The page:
Less than half of businesses running a daily deal promotion for the first time report profiting from the deal, according to May 2012 results from an ongoing Rice University study of deal websites such as Groupon and LivingSocial. But the study also shows that profits increase for businesses with more deal experience, while about 80% of deal buyers are new to that business and one-third become repeat customers.
By giving deal buyers at least 50% off services, these sites are not engineered for businesses to make a profit on every coupon purchased. They are a marketing tool. These sites only take profits on deals that are sold, so you don’t lose anything if no one buys your deal. But with an average commission of almost 45%, according to the Rice University study, their cut is steep.
You may have heard about the woman who sold more than 100,000 cupcakes through a daily deal site and spent a year’s worth of profits trying to serve each one. So how do you avoid that type of story and pull off a successful daily deal promotion?
Initiating the Deal
As seen in this screenshot of an archived deal on Groupon, deals offer at least 50% off services and products. MPG Car Rental in Los Angeles offered the standard 50%.
All the operators interviewed report that daily deal companies help guide you through the deal process. And since a few horror stories broke headlines, the sites are sure to vet your company. Groupon, for example, will check your Better Business Bureau listing for any negative reviews. The site also checks Yelp reviews, according to Paul Hernandez, manager of MPG Car Rental in Venice, Calif., which offered a car rental deal on Groupon.
Ryan Safady, co-CEO of luxury rental company Imagine Lifestyles, says Groupon checked his whole system, down to how many dates he had open for reservations. Though some initial pains were felt during one of the first deals offered, “we made sure to maneuver them now in a way it doesn’t take away from our normal business,” he says.
In the luxury and exotic space, Groupon and companies that have done deals say that offering an experiential package is the most successful. Imagine Lifestyles' Ryan Safady says his company has found that these deals work best because it doesn't interfere with regular renters.
And that’s the learning process. While daily deal sites help you create the deal, only you can figure out what succeeds specifically for your business. For example, Hernandez says that Groupon helped him figure out his deal’s pricing structure, showing him that tiered pricing works the best. MPG Car Rental quickly learned, however, that while the tiered pricing structure worked, a two-tiered structure would be best — keeping deal values equivalent to MPG’s price for a one- to three-day rental at the most.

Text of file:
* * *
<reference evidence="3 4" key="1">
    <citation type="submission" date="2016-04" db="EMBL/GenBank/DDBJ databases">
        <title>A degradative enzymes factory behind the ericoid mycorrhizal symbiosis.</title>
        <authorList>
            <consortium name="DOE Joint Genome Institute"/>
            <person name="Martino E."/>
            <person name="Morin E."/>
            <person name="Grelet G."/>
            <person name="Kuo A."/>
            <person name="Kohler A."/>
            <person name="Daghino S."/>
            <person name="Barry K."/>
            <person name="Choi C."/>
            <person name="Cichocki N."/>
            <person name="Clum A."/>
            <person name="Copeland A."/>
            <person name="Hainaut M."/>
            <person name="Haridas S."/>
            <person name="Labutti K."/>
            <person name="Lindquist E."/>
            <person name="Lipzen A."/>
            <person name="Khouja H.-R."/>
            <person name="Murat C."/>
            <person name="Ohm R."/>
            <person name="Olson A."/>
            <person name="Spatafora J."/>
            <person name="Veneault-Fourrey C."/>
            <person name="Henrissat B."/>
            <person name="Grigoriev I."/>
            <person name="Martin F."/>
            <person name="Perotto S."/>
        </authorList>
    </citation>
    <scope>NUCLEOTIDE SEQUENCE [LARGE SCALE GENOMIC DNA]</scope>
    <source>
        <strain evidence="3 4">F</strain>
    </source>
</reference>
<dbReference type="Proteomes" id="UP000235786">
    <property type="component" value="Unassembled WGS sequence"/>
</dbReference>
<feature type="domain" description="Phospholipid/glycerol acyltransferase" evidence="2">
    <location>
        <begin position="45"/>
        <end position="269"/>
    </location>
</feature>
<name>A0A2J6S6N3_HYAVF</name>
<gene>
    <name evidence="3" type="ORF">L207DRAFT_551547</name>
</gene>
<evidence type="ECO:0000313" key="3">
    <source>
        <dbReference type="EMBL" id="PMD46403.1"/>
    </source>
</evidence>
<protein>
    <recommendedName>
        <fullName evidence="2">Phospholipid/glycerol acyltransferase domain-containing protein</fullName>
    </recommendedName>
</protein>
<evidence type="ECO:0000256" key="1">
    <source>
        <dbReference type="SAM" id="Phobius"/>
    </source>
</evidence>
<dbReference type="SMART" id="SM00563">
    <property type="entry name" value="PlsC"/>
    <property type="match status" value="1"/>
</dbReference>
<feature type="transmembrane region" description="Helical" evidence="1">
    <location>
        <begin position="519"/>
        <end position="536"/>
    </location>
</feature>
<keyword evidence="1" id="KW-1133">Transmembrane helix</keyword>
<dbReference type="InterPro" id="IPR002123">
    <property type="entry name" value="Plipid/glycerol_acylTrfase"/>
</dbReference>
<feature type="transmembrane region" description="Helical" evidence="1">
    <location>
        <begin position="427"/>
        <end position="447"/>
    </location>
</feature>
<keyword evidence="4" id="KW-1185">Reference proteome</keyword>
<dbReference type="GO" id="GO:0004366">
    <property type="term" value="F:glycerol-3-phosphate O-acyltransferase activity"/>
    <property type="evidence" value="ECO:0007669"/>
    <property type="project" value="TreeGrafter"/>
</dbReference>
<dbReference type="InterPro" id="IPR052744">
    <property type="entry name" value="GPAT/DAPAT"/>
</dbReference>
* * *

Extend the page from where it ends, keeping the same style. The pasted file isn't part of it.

Capping the Deal
“Capping the deal” is an important first step in the process. MPG Car Rental capped its deal at around 100, which was sold in December 2011 with a one-year expiration date. Those 100 people have been trickling in, Hernandez says, and as of this writing, 30 of those deal buyers had not yet used it.
ACE Rent-A-Car has also played in the daily deal space, but for its new parking brand in Indiana and Illinois, Easy Airport Parking. Kevin Stutz, business manager for ACE Reservations Systems, says that the Groupon parking deal sold in July was capped at 1,500 purchases and managed to sell out.
ACE Rent-A-Car's new parking brand, Easy Airport Parking, in Indiana and Illinois has done one Groupon deal so far. Kevin Stutz, Ace Reservations Systems business manager, says he wishes the company had done more of them sooner.
For new brands such as Easy Airport Parking, daily deals can be the perfect marketing tool. “It exposed us to an entirely new demographic of people,” Stutz says. And while it’s too early to tell the success of the campaign, he says the promotion has been going without a hitch. “The fact that it sold out and we got through the busy month without problems means we passed the test with flying colors,” he says.
Stutz acknowledges that there were concerns going into the deal. “The last thing we want to do is have so many Groupon customers coming through the door that we can’t properly service our loyal customers,” he says.
So how do you calculate the number of deals that should be sold? Groupon reports that most deals are cashed in during the first and last months of the offer, with about 20% coming in the first month.
For ACE’s parking deal, if 20% of the 1,500 people used the deal in the first month, ACE’s team needed to figure out if Easy Airport Parking could supply enough spaces. “We looked at what our parking capacity each month was and our utilization — and we went back and forth for a while,” Stutz says, but eventually calculated that 1,500 spaces were doable.